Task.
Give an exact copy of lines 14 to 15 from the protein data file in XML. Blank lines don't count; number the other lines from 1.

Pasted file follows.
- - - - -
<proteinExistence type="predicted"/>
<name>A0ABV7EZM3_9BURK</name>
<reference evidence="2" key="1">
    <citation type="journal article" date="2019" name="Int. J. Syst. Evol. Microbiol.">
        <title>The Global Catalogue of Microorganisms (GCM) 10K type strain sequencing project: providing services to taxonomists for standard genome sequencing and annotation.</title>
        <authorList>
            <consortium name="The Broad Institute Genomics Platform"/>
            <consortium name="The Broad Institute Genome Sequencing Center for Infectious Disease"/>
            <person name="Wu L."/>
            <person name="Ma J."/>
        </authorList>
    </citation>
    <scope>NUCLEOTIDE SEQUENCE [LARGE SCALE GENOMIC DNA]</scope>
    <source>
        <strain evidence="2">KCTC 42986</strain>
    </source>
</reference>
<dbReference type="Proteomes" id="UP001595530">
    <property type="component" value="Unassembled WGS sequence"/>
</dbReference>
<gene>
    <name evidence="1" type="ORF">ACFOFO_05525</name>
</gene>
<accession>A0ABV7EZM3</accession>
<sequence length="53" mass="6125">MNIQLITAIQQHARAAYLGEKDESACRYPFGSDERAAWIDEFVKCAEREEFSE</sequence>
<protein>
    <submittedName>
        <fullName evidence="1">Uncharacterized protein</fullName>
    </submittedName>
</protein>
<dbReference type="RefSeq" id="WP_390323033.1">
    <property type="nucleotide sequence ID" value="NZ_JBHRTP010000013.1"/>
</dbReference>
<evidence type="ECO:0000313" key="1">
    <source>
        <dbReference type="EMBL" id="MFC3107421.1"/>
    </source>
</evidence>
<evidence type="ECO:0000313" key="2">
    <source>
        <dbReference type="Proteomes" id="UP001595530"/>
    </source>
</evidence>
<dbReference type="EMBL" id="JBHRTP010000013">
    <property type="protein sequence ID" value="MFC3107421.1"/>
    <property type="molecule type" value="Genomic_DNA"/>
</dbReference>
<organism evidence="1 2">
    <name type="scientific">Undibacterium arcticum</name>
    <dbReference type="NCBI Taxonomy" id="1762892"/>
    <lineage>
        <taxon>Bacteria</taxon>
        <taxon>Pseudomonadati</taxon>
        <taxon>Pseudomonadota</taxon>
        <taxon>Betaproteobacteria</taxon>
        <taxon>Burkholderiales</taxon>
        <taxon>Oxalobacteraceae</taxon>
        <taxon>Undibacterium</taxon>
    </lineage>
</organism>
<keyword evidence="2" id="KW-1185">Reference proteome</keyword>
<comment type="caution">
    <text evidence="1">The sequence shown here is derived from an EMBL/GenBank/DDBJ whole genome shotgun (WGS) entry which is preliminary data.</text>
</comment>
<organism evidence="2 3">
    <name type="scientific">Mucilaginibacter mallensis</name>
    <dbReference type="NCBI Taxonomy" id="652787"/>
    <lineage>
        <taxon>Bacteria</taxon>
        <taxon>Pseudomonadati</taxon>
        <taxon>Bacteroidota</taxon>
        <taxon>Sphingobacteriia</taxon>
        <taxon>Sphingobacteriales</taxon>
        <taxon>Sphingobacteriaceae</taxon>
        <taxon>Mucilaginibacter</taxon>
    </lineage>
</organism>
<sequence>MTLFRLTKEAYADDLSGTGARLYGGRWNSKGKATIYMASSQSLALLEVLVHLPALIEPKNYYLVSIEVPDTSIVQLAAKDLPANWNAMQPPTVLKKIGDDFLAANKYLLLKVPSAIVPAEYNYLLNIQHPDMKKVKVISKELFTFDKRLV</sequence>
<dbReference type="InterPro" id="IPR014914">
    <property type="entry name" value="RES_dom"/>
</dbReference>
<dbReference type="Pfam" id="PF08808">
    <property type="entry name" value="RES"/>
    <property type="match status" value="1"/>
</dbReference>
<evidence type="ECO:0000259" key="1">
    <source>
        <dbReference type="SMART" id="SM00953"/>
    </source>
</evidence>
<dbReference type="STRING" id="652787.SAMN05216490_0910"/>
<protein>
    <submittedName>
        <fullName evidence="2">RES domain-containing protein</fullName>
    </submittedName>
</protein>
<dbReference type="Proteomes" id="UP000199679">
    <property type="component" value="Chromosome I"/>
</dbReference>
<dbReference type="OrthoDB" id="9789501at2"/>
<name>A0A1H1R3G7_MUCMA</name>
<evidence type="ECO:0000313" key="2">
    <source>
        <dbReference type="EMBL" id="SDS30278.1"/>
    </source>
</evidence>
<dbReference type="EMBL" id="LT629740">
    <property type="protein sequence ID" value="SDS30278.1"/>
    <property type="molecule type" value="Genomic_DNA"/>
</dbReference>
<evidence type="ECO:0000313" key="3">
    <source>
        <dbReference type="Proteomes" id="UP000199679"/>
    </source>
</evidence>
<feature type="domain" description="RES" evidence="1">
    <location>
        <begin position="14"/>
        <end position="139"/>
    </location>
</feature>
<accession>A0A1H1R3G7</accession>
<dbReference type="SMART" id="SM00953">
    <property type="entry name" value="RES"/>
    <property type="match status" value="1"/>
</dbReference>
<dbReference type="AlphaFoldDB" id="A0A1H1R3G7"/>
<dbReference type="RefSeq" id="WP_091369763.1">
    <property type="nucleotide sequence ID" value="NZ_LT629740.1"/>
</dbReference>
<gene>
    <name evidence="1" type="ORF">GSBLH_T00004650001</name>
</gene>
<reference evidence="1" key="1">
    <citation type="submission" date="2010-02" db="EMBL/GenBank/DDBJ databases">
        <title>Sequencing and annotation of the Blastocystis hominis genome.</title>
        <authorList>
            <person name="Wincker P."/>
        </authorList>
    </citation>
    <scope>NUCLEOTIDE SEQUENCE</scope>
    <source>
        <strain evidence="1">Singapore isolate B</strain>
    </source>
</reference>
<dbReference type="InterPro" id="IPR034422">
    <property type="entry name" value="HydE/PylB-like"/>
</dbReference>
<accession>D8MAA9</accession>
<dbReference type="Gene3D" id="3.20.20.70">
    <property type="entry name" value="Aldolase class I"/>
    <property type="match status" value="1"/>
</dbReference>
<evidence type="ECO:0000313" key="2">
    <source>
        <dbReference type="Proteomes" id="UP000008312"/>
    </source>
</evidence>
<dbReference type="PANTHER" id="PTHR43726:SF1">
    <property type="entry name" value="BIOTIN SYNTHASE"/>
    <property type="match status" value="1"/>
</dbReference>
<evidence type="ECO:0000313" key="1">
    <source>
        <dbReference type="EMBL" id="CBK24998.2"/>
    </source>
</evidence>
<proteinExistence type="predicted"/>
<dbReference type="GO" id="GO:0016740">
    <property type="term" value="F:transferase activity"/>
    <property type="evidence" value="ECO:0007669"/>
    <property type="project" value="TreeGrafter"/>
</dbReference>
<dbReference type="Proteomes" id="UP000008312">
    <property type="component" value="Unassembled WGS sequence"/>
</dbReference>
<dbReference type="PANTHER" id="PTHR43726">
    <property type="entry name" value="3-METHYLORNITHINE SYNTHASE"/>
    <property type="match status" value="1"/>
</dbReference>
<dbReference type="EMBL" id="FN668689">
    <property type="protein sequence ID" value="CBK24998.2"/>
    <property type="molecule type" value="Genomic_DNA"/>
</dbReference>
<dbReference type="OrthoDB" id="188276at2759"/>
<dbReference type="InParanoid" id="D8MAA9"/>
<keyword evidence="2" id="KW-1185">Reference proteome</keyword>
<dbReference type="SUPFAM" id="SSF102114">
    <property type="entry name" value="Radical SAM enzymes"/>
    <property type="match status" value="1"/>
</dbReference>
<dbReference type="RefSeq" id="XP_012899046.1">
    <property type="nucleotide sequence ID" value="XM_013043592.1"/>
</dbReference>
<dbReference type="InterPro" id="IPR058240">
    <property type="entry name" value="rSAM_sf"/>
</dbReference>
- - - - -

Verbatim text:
    <source>
        <strain evidence="2">KCTC 42986</strain>